Teen Drug Rehab Help-Line

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Teen Drug Addiction Facts

According to the most current U.S. Centers for Disease Control and Prevention (CDC) survey of high school students:

  • Over 70% of high school students have reported that they have experimented with alcohol.

  • Over one-quarter of teens reported a recent episode of heavy drinking (more than 5 drinks within a couple of hours), within the past 30 days.

  • The leading cause of death for teens is reported to be automobile crashes that are directly related to alcohol use.

  • Teen drinking lowers inhibitions, which can often lead to unprotected sex, which will increase the chance of pregnancy and infection with sexually transmitted diseases, such as herpes and HIV.

  • Teen marijuana use is particularly troubling, because this drug has been reported to hinder memory, problem-solving, and learning.

  • Over 6% of teens have tried cocaine, while almost half of these teenagers reported using it currently (one or more times in a month).

  • Teens that use cocaine are at a great risk for developing an addiction to the powerful stimulant.

  • Teens that use cocaine are at a great risk for abnormal heartbeats, occasionally resulting in a life-threatening heart attack, seizure, or stroke.

  • Inhalants are reported to be most frequently abused by junior high students, because they are relatively inexpensive and easy to get.

  • Inhalant use is extremely dangerous, as they contain poisonous materials, such as lead and toluene, which can cause irreversible brain damage to a teen user.

  • Club drugs, including ecstasy (MDMA) and date rape drugs such as gamma-hydroxybutyrate (GHB) or flunitrazepam (Rohypnol) are currently gaining popularity with teens; these drugs are often used at all-night dances, raves, or trances.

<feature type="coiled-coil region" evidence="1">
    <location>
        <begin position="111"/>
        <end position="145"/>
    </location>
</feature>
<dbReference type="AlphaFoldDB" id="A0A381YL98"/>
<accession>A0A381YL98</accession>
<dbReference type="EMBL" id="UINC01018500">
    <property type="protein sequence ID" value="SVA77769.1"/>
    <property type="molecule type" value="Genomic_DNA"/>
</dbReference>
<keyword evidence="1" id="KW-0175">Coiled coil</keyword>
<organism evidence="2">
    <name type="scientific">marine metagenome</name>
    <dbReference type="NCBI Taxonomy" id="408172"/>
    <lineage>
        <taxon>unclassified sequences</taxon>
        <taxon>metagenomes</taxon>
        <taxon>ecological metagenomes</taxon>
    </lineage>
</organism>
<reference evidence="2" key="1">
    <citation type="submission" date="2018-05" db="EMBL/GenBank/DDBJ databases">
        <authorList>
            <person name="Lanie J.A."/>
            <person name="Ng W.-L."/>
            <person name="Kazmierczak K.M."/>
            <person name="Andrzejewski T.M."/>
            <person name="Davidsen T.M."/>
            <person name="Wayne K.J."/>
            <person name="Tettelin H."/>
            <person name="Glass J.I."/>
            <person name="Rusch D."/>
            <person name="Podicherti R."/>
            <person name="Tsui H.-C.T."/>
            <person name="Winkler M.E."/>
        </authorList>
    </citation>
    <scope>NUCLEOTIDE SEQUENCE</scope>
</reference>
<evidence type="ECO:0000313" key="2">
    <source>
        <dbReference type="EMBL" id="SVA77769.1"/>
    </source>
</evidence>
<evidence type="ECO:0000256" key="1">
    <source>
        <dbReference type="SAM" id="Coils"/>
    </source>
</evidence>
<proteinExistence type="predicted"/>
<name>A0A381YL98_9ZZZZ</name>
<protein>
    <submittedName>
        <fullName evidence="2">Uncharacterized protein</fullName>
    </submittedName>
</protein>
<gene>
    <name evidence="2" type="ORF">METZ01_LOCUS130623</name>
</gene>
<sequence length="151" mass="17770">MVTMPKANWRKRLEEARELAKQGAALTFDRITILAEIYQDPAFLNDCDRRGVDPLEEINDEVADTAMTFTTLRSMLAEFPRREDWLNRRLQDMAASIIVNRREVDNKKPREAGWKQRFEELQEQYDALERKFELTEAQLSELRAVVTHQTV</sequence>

• Although the number of teens abusing ecstasy and GHB is small compared with cigarettes, alcohol, and marijuana, these drugs can be extremely dangerous, especially when they are combined with alcohol or other drugs.

  • The side effects of ecstasy use include depression, sleep problems, and severe anxiety that may last for weeks after taking the drug.

  • Over time, the use of ecstasy can lead to a teen experiencing liver damage and thought and memory problems.

  • Teens that use Methamphetamine are at a high risk for seizures, strokes, and many other long-term health problems.

  • Teenagers who use drugs such as heroin, morphine, and codeine, are at a high risk for developing a physical and psychological addiction to these drugs.

  • Prescription drugs, such as diazepam (Xanax), methylphenidate (Ritalin), hydrocodone and acetaminophen (Vicodin), and oxycodone (OxyContin are currently being abused by teens at an alarming rate.

  • Anabolic steroids, which teens often use to build muscle tissue and decrease body fat, can cause a wide variety of negative side effects, including liver cancer; reduced sperm count; male-pattern balding; irritability and rage; and increased cholesterol and blood pressure, resulting in heart attack and stroke.

  • Abuse of alcohol and various other types of drugs has become a major threat to the health and well-being of teenagers throughout the United States.